The Crown threads a fine line between functional drama and faithful recreation, with the fifth season recently dropping on Netflix. The first four seasons didn’t bear a warning about fictionalisation, but sharp criticism following the death of the Queen and ascension of King Charles led to the show creator Peter Morgan putting a warning on the trailer that the show is fictional.
Still, the show does pay particular attention to real-life documents and events. After all, it follows one of the most famous families in the world whose every move has been meticulously tracked for centuries. Some lines from The Crown, such as when the Duke of Windsor spoke to his wife Wallace, were lifted directly from letters that were made public after his death.
Playing fast and loose with the truth
Nonetheless, people who are still alive today who have been depicted in the show have spoken out about inaccuracies in the show. For example, former Prime Minister John Major criticized The Crown Season 5 for suggesting that Prince Charles was keen to take over the throne from his mother early. In addition, Season 5 drew comments from Princess Diana’s brother, Earl Spencer, voicing his concerns that people will watch the show and believe it is an accurate depiction of exactly what happened in real life.
“I think it would help The Crown an enormous amount if, at the beginning of each episode, it stated that: ‘This isn’t true but it is based around some real events’,” Earl Spencer said on a daytime UK talk show. “I worry people do think [the show] is gospel, and that’s unfair.”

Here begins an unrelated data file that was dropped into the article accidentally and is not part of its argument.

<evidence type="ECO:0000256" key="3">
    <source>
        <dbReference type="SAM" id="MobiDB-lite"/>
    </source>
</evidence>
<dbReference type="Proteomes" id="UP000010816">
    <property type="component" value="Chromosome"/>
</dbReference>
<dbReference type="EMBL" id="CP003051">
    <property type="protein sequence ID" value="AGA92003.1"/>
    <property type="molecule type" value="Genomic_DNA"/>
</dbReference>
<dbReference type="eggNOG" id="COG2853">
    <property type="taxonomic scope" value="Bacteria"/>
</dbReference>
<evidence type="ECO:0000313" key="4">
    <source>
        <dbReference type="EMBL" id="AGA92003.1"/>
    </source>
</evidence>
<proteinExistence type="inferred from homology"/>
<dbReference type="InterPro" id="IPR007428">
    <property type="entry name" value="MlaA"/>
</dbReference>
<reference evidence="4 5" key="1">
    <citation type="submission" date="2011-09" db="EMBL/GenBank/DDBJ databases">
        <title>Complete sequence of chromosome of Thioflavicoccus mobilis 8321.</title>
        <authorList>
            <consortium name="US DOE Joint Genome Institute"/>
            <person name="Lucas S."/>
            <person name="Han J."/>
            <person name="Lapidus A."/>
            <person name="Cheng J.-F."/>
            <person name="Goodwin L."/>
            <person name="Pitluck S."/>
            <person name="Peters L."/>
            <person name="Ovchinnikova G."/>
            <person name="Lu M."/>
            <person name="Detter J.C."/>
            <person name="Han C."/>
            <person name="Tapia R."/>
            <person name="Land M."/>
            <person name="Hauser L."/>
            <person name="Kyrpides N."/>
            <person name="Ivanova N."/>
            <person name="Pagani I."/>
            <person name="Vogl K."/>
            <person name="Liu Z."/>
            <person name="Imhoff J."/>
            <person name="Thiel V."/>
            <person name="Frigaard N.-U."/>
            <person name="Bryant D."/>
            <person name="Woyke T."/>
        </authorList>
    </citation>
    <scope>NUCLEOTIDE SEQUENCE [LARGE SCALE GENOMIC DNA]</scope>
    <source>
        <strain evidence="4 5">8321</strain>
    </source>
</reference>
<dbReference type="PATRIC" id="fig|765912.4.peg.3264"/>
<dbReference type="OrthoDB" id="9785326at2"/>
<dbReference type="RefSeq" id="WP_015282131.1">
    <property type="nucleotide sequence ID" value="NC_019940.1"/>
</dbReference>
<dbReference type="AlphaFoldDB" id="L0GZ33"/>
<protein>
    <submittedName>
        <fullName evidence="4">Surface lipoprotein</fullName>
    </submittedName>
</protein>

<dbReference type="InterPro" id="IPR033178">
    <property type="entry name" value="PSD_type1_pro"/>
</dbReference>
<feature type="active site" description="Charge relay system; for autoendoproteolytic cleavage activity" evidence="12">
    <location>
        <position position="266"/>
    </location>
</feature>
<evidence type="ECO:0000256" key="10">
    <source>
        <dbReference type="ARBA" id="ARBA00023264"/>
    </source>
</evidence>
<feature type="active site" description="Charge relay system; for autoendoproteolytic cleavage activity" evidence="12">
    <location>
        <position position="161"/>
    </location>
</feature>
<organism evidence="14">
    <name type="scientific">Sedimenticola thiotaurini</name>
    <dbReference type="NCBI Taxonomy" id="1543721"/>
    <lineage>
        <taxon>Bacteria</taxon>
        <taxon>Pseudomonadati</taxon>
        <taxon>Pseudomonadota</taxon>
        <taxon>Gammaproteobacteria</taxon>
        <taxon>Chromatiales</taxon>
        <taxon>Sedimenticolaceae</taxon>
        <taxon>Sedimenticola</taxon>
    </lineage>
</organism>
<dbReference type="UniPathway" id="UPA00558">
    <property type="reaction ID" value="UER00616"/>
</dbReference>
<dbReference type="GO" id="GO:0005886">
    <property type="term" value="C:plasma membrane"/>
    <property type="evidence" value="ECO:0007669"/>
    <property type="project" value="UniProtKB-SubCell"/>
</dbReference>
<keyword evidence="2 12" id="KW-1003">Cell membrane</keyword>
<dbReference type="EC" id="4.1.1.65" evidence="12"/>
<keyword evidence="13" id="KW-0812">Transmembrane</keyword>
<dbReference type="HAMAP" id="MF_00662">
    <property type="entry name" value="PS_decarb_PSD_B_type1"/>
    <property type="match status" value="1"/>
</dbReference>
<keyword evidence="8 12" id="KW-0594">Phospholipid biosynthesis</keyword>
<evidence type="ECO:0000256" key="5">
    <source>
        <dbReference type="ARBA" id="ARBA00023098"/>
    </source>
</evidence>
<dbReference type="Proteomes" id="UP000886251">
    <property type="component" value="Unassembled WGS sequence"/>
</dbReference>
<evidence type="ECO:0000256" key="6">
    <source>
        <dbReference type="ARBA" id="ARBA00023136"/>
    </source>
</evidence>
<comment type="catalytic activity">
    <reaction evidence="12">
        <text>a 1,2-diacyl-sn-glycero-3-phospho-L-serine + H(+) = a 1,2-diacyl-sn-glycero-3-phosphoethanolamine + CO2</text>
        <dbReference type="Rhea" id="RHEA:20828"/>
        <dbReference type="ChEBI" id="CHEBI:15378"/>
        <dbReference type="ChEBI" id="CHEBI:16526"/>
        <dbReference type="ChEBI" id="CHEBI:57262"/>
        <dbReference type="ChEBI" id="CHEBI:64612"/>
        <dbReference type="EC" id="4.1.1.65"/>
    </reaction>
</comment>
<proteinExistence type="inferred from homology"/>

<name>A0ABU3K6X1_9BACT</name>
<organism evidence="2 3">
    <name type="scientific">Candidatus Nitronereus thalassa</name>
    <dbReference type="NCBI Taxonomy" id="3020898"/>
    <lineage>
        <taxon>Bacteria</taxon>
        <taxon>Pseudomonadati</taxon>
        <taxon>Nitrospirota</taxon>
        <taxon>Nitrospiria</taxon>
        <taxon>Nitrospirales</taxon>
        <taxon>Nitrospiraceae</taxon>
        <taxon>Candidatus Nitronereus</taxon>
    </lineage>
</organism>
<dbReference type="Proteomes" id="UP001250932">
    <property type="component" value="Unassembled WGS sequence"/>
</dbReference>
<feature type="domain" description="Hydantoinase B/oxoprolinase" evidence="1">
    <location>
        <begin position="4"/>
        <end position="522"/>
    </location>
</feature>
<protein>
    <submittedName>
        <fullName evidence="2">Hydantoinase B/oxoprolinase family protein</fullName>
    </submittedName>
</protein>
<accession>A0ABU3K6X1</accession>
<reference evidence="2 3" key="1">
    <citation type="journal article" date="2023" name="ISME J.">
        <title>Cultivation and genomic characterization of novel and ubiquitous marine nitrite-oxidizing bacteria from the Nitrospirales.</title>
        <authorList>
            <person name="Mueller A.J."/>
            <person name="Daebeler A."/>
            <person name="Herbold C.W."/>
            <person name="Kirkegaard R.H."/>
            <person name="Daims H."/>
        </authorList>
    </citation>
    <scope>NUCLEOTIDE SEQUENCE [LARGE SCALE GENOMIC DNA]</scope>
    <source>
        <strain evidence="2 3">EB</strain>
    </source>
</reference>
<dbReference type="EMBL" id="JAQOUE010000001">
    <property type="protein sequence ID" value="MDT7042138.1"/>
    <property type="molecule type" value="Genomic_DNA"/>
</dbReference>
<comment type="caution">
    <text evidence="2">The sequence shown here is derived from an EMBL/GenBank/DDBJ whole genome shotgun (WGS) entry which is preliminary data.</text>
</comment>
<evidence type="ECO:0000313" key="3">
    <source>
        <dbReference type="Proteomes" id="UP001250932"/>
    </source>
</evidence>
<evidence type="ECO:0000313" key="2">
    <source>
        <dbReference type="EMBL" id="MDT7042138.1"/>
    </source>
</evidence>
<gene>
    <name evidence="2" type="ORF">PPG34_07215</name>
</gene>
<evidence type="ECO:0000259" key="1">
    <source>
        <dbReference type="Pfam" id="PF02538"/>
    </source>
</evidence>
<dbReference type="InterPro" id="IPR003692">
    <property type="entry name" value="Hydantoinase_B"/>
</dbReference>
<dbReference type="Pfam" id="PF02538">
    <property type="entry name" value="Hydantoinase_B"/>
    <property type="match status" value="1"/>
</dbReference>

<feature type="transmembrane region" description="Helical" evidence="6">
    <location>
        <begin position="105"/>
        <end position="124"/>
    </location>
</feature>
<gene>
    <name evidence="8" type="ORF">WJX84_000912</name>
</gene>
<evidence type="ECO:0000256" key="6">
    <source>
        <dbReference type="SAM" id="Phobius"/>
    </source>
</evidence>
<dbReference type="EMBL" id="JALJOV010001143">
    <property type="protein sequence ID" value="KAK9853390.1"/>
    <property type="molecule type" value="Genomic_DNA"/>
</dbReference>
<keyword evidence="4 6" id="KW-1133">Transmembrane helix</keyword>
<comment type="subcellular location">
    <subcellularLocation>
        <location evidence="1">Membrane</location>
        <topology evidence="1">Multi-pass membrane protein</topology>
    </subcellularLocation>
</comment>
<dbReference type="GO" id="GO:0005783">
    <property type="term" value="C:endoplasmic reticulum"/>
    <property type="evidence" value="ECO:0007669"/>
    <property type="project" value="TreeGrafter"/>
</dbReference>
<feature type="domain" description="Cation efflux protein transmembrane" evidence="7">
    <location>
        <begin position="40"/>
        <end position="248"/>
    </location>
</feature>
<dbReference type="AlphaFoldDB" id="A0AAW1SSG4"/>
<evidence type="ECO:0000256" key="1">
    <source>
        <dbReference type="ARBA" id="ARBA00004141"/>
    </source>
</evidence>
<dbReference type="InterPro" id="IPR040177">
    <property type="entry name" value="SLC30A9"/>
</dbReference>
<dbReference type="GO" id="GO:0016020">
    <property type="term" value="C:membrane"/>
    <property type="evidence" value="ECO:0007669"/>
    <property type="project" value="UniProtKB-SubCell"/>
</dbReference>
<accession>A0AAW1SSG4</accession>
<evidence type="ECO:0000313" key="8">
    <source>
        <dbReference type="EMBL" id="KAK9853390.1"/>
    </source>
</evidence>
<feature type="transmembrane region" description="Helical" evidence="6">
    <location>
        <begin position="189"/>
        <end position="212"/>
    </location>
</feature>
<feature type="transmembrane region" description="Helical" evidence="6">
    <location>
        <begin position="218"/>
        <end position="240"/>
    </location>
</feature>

Another plot point from Season 5 that has been called out for exaggerating reality is Prince Philip’s relationship with Penny Knatchbull. Those close to the royal family claim that Penny was a close friend of the family and that any anger from Queen Elizabeth is pure fiction.
The list of quibbles that experts and fans of the royal family argue over goes on … and on … and on. We could truly be here all day.
Rooted in fact
For its part, Netflix has backed its depiction of royal life, saying in a statement: “The Crown has always been presented as a drama based on historical events. Series Five is a fictional dramatisation, imagining what could have happened behind closed doors during a significant decade for the royal family—one that has been scrutinised and well-documented by journalists, biographers and historians.”
Put simply: yes, they dramatize some things — but there’s plenty of real historical scandal to work with as well. Some dramatic moments from the show that are known to be true are the rumours of Prince Philip’s affairs (which dominated the press at the time), the Duke of Windsor’s unseemly connections with Nazis, the breakdown of royal marriages, and the relationship between Princess Margaret and Peter Townsend.
While private and intimate conversations must surely come from pure imagination, as there’s no way for Morgan or anyone else working on the show to know what was said behind closed doors, the majority of key plot points are rooted in fact, for the most part.
(featured image: Netflix)
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